With the London Bookfair looming large we're all hands at the pump to get our new catalogue out - should be here in plenty of time . . .
and part of the marketing job is of course to find people to send it to. Which would be easy one would have thought, because we keep a list of all the previous mailings and have been adding to them over the years. Especially given that that extra special modern classics catalogue we did last time only came out six months ago. Everything would have to be up to date, no?
No. Seems a couple of files have disappeared, important ones. So we're starting again from scratch. Which is fun, actually, as it means that we get to look for bookshops all over the country once again, and heartening because there are so many of them. Small independent bookshops - they were supposed to be as out of fashion as the Net Book Agreement. It's great to hear that they're not - and as Scott Pack (ex big buyer of Waterstones now at a fascinating new publishing project ) pointed out in his blog recently, increasing their market share.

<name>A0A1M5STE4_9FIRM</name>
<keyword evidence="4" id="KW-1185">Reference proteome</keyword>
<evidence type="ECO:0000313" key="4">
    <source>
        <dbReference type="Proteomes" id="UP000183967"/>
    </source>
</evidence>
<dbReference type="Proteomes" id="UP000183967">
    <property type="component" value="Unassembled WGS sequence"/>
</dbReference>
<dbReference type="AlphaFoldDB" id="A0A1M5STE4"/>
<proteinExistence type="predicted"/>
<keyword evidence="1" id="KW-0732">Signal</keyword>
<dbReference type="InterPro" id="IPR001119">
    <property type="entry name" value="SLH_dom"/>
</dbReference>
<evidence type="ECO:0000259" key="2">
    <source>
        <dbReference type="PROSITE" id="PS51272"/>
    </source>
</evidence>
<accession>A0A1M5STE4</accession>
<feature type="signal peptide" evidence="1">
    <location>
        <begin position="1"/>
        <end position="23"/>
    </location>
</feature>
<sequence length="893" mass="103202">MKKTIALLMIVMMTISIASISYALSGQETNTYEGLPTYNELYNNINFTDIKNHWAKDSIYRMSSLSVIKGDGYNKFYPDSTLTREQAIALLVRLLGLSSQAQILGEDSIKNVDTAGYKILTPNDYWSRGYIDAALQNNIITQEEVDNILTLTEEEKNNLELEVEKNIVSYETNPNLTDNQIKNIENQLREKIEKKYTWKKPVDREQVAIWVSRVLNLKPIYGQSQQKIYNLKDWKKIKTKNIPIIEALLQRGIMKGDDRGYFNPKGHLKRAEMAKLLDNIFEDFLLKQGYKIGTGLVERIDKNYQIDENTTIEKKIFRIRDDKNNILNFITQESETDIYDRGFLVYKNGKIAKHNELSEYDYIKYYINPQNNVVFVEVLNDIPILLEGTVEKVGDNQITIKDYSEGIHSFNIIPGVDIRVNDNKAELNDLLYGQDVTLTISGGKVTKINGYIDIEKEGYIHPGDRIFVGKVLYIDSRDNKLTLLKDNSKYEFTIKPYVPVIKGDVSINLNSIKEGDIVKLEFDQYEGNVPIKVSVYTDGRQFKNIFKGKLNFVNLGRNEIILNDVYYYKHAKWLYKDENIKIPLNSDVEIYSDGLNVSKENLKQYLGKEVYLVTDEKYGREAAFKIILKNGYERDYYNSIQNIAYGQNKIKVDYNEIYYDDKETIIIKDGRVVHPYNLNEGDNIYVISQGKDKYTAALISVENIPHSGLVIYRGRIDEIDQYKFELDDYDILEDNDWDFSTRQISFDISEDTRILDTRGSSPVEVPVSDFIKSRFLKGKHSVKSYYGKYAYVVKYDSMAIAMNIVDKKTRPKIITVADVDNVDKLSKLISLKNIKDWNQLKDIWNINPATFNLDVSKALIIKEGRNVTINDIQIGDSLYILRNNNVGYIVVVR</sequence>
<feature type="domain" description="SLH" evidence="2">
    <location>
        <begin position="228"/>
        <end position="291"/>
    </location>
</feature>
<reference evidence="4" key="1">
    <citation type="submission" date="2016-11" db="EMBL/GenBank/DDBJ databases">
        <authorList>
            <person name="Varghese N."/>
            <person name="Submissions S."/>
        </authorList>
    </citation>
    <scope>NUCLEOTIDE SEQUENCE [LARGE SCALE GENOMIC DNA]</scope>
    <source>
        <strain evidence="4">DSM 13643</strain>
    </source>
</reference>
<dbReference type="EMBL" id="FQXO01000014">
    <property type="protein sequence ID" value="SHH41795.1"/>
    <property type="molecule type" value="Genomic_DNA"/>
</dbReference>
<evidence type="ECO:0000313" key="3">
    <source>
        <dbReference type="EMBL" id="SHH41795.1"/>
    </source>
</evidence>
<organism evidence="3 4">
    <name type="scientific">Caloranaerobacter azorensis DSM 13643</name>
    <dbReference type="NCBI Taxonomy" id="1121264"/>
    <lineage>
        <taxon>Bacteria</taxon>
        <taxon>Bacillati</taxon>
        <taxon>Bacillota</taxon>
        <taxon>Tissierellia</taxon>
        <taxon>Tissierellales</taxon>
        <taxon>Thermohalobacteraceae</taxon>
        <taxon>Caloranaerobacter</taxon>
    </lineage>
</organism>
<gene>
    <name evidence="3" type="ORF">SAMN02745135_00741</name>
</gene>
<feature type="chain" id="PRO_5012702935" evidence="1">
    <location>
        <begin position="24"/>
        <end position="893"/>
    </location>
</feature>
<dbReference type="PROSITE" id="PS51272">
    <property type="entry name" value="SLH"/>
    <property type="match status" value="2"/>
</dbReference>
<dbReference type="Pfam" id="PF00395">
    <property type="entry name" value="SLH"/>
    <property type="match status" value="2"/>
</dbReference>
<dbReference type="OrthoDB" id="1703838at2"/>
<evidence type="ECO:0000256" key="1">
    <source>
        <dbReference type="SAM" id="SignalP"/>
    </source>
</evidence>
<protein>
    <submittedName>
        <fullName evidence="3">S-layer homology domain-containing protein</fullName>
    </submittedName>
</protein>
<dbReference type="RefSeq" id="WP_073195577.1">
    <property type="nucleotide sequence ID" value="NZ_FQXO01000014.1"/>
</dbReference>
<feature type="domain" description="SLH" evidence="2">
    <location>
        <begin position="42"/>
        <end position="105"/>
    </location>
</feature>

Doubly heartening becuase of all the doom and gloom we're hearing about chain bookshops recently. Now, large branded bookshops will always be the lifeblood of publishers, especially smaller ones, because of the incredible service that they provide. There is no other high street store that can offer such wealth of choice and potentially different experience after the point of puchase. (does that make sense? Why are you writing like a business student? ed.) A good independent bookshop should be looking to provide (If it hadn't been for me you'd have used the word 'provide' three times by now, buy a thesaurus! ed.) a slightly different service - one tailored to suit the tastes of the owner and needs of their customers. A really good deli rather than a supermaket, I think most people are happy to shop at both?
Anyway,it's a lot of fun phoning all these shops, is the point.